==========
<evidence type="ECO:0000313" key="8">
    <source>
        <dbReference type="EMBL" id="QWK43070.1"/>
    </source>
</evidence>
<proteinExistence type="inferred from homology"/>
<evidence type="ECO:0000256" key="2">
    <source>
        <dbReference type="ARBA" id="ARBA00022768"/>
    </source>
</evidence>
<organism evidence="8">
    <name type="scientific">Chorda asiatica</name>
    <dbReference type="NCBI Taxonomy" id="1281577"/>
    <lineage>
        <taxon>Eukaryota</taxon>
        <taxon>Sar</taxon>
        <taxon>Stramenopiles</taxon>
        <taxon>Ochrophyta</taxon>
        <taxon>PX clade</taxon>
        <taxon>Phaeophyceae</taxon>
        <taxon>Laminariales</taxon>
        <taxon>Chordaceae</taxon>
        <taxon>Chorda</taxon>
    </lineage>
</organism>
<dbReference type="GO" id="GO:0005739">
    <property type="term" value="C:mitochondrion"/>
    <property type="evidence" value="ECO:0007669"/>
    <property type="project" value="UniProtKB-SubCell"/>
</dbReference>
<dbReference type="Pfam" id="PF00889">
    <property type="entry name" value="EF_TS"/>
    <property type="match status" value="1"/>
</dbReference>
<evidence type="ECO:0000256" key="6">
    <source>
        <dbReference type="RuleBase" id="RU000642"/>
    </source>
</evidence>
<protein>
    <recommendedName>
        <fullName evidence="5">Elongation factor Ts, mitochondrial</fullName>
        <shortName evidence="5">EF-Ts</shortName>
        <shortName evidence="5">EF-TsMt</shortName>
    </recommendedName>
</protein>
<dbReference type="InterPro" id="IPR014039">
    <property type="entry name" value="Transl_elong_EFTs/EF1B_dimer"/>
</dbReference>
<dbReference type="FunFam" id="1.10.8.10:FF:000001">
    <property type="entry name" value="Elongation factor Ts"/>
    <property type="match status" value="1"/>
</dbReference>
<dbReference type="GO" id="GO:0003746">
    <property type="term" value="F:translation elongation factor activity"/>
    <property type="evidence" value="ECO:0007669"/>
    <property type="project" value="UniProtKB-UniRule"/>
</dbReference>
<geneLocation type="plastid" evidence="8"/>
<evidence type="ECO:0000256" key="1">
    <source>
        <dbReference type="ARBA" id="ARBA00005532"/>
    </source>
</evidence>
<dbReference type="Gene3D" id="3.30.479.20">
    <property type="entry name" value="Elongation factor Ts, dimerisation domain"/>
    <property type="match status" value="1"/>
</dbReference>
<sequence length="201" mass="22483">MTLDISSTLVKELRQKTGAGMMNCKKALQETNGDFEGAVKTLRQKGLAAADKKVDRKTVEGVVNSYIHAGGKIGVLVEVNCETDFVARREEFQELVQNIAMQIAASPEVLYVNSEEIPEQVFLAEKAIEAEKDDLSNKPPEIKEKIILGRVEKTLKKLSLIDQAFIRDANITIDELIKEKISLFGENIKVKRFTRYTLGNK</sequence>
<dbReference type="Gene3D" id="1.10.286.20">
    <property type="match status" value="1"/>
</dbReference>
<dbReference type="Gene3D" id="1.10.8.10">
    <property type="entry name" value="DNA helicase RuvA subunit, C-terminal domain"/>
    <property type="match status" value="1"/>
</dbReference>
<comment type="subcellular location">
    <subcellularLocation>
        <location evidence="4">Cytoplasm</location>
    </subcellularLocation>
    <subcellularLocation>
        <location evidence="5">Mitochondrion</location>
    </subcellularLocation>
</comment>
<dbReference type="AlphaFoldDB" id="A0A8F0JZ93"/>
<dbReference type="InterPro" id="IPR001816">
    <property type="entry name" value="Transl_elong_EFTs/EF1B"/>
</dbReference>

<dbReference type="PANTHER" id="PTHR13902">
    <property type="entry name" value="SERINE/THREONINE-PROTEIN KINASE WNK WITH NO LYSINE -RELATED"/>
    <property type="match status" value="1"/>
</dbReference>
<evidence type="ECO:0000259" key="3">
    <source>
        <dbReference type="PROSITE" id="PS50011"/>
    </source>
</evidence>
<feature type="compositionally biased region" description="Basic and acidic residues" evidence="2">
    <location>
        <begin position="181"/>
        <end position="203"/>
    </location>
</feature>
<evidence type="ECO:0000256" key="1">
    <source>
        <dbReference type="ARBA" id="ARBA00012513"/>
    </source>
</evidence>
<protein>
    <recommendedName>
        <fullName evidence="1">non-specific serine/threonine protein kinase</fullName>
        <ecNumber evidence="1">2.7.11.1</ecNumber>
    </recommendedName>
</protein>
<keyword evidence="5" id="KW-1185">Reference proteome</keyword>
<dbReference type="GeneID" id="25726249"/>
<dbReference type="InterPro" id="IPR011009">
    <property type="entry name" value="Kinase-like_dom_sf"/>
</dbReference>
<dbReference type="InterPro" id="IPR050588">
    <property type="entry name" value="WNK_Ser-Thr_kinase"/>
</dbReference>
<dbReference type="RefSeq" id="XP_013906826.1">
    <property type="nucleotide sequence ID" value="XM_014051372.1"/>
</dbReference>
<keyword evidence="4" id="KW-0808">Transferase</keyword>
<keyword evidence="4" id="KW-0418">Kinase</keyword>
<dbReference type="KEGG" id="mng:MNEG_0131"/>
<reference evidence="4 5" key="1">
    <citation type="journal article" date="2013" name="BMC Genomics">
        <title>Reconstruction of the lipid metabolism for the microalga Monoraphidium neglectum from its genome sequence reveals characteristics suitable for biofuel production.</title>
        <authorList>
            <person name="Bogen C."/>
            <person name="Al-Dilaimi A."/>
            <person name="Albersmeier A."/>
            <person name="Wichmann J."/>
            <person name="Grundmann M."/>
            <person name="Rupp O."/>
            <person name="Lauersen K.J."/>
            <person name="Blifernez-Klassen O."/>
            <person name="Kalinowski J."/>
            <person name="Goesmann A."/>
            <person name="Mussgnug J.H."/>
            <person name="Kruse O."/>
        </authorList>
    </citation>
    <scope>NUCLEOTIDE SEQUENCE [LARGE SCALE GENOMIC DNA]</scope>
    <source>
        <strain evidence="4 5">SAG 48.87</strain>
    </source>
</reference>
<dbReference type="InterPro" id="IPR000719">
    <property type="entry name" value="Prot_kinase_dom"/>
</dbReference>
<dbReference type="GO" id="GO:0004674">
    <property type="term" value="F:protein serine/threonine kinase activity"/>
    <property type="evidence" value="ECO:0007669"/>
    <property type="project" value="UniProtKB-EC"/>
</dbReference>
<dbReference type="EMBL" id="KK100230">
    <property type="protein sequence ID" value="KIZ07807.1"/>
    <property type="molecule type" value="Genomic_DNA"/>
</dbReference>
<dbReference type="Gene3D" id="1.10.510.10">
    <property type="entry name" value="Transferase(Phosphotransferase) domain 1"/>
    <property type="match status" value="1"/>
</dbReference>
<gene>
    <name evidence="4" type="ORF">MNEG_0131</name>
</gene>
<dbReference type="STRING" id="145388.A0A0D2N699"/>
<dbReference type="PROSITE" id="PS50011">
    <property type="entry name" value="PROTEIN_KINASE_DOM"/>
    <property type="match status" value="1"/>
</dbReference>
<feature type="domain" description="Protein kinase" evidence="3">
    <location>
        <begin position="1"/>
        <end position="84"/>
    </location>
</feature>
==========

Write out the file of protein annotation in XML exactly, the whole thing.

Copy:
<evidence type="ECO:0000313" key="8">
    <source>
        <dbReference type="EMBL" id="QWK43070.1"/>
    </source>
</evidence>
<proteinExistence type="inferred from homology"/>
<evidence type="ECO:0000256" key="2">
    <source>
        <dbReference type="ARBA" id="ARBA00022768"/>
    </source>
</evidence>
<organism evidence="8">
    <name type="scientific">Chorda asiatica</name>
    <dbReference type="NCBI Taxonomy" id="1281577"/>
    <lineage>
        <taxon>Eukaryota</taxon>
        <taxon>Sar</taxon>
        <taxon>Stramenopiles</taxon>
        <taxon>Ochrophyta</taxon>
        <taxon>PX clade</taxon>
        <taxon>Phaeophyceae</taxon>
        <taxon>Laminariales</taxon>
        <taxon>Chordaceae</taxon>
        <taxon>Chorda</taxon>
    </lineage>
</organism>
<dbReference type="GO" id="GO:0005739">
    <property type="term" value="C:mitochondrion"/>
    <property type="evidence" value="ECO:0007669"/>
    <property type="project" value="UniProtKB-SubCell"/>
</dbReference>
<dbReference type="Pfam" id="PF00889">
    <property type="entry name" value="EF_TS"/>
    <property type="match status" value="1"/>
</dbReference>
<evidence type="ECO:0000256" key="6">
    <source>
        <dbReference type="RuleBase" id="RU000642"/>
    </source>
</evidence>
<protein>
    <recommendedName>
        <fullName evidence="5">Elongation factor Ts, mitochondrial</fullName>
        <shortName evidence="5">EF-Ts</shortName>
        <shortName evidence="5">EF-TsMt</shortName>
    </recommendedName>
</protein>
<dbReference type="InterPro" id="IPR014039">
    <property type="entry name" value="Transl_elong_EFTs/EF1B_dimer"/>
</dbReference>
<dbReference type="FunFam" id="1.10.8.10:FF:000001">
    <property type="entry name" value="Elongation factor Ts"/>
    <property type="match status" value="1"/>
</dbReference>
<dbReference type="GO" id="GO:0003746">
    <property type="term" value="F:translation elongation factor activity"/>
    <property type="evidence" value="ECO:0007669"/>
    <property type="project" value="UniProtKB-UniRule"/>
</dbReference>
<geneLocation type="plastid" evidence="8"/>
<evidence type="ECO:0000256" key="1">
    <source>
        <dbReference type="ARBA" id="ARBA00005532"/>
    </source>
</evidence>
<dbReference type="Gene3D" id="3.30.479.20">
    <property type="entry name" value="Elongation factor Ts, dimerisation domain"/>
    <property type="match status" value="1"/>
</dbReference>
<sequence length="201" mass="22483">MTLDISSTLVKELRQKTGAGMMNCKKALQETNGDFEGAVKTLRQKGLAAADKKVDRKTVEGVVNSYIHAGGKIGVLVEVNCETDFVARREEFQELVQNIAMQIAASPEVLYVNSEEIPEQVFLAEKAIEAEKDDLSNKPPEIKEKIILGRVEKTLKKLSLIDQAFIRDANITIDELIKEKISLFGENIKVKRFTRYTLGNK</sequence>
<dbReference type="Gene3D" id="1.10.286.20">
    <property type="match status" value="1"/>
</dbReference>
<dbReference type="Gene3D" id="1.10.8.10">
    <property type="entry name" value="DNA helicase RuvA subunit, C-terminal domain"/>
    <property type="match status" value="1"/>
</dbReference>
<comment type="subcellular location">
    <subcellularLocation>
        <location evidence="4">Cytoplasm</location>
    </subcellularLocation>
    <subcellularLocation>
        <location evidence="5">Mitochondrion</location>
    </subcellularLocation>
</comment>
<dbReference type="AlphaFoldDB" id="A0A8F0JZ93"/>
<dbReference type="InterPro" id="IPR001816">
    <property type="entry name" value="Transl_elong_EFTs/EF1B"/>
</dbReference>

<dbReference type="PANTHER" id="PTHR13902">
    <property type="entry name" value="SERINE/THREONINE-PROTEIN KINASE WNK WITH NO LYSINE -RELATED"/>
    <property type="match status" value="1"/>
</dbReference>
<evidence type="ECO:0000259" key="3">
    <source>
        <dbReference type="PROSITE" id="PS50011"/>
    </source>
</evidence>
<feature type="compositionally biased region" description="Basic and acidic residues" evidence="2">
    <location>
        <begin position="181"/>
        <end position="203"/>
    </location>
</feature>
<evidence type="ECO:0000256" key="1">
    <source>
        <dbReference type="ARBA" id="ARBA00012513"/>
    </source>
</evidence>
<protein>
    <recommendedName>
        <fullName evidence="1">non-specific serine/threonine protein kinase</fullName>
        <ecNumber evidence="1">2.7.11.1</ecNumber>
    </recommendedName>
</protein>
<keyword evidence="5" id="KW-1185">Reference proteome</keyword>
<dbReference type="GeneID" id="25726249"/>
<dbReference type="InterPro" id="IPR011009">
    <property type="entry name" value="Kinase-like_dom_sf"/>
</dbReference>
<dbReference type="InterPro" id="IPR050588">
    <property type="entry name" value="WNK_Ser-Thr_kinase"/>
</dbReference>
<dbReference type="RefSeq" id="XP_013906826.1">
    <property type="nucleotide sequence ID" value="XM_014051372.1"/>
</dbReference>
<keyword evidence="4" id="KW-0808">Transferase</keyword>
<keyword evidence="4" id="KW-0418">Kinase</keyword>
<dbReference type="KEGG" id="mng:MNEG_0131"/>
<reference evidence="4 5" key="1">
    <citation type="journal article" date="2013" name="BMC Genomics">
        <title>Reconstruction of the lipid metabolism for the microalga Monoraphidium neglectum from its genome sequence reveals characteristics suitable for biofuel production.</title>
        <authorList>
            <person name="Bogen C."/>
            <person name="Al-Dilaimi A."/>
            <person name="Albersmeier A."/>
            <person name="Wichmann J."/>
            <person name="Grundmann M."/>
            <person name="Rupp O."/>
            <person name="Lauersen K.J."/>
            <person name="Blifernez-Klassen O."/>
            <person name="Kalinowski J."/>
            <person name="Goesmann A."/>
            <person name="Mussgnug J.H."/>
            <person name="Kruse O."/>
        </authorList>
    </citation>
    <scope>NUCLEOTIDE SEQUENCE [LARGE SCALE GENOMIC DNA]</scope>
    <source>
        <strain evidence="4 5">SAG 48.87</strain>
    </source>
</reference>
<dbReference type="InterPro" id="IPR000719">
    <property type="entry name" value="Prot_kinase_dom"/>
</dbReference>
<dbReference type="GO" id="GO:0004674">
    <property type="term" value="F:protein serine/threonine kinase activity"/>
    <property type="evidence" value="ECO:0007669"/>
    <property type="project" value="UniProtKB-EC"/>
</dbReference>
<dbReference type="EMBL" id="KK100230">
    <property type="protein sequence ID" value="KIZ07807.1"/>
    <property type="molecule type" value="Genomic_DNA"/>
</dbReference>
<dbReference type="Gene3D" id="1.10.510.10">
    <property type="entry name" value="Transferase(Phosphotransferase) domain 1"/>
    <property type="match status" value="1"/>
</dbReference>
<gene>
    <name evidence="4" type="ORF">MNEG_0131</name>
</gene>
<dbReference type="STRING" id="145388.A0A0D2N699"/>
<dbReference type="PROSITE" id="PS50011">
    <property type="entry name" value="PROTEIN_KINASE_DOM"/>
    <property type="match status" value="1"/>
</dbReference>
<feature type="domain" description="Protein kinase" evidence="3">
    <location>
        <begin position="1"/>
        <end position="84"/>
    </location>
</feature>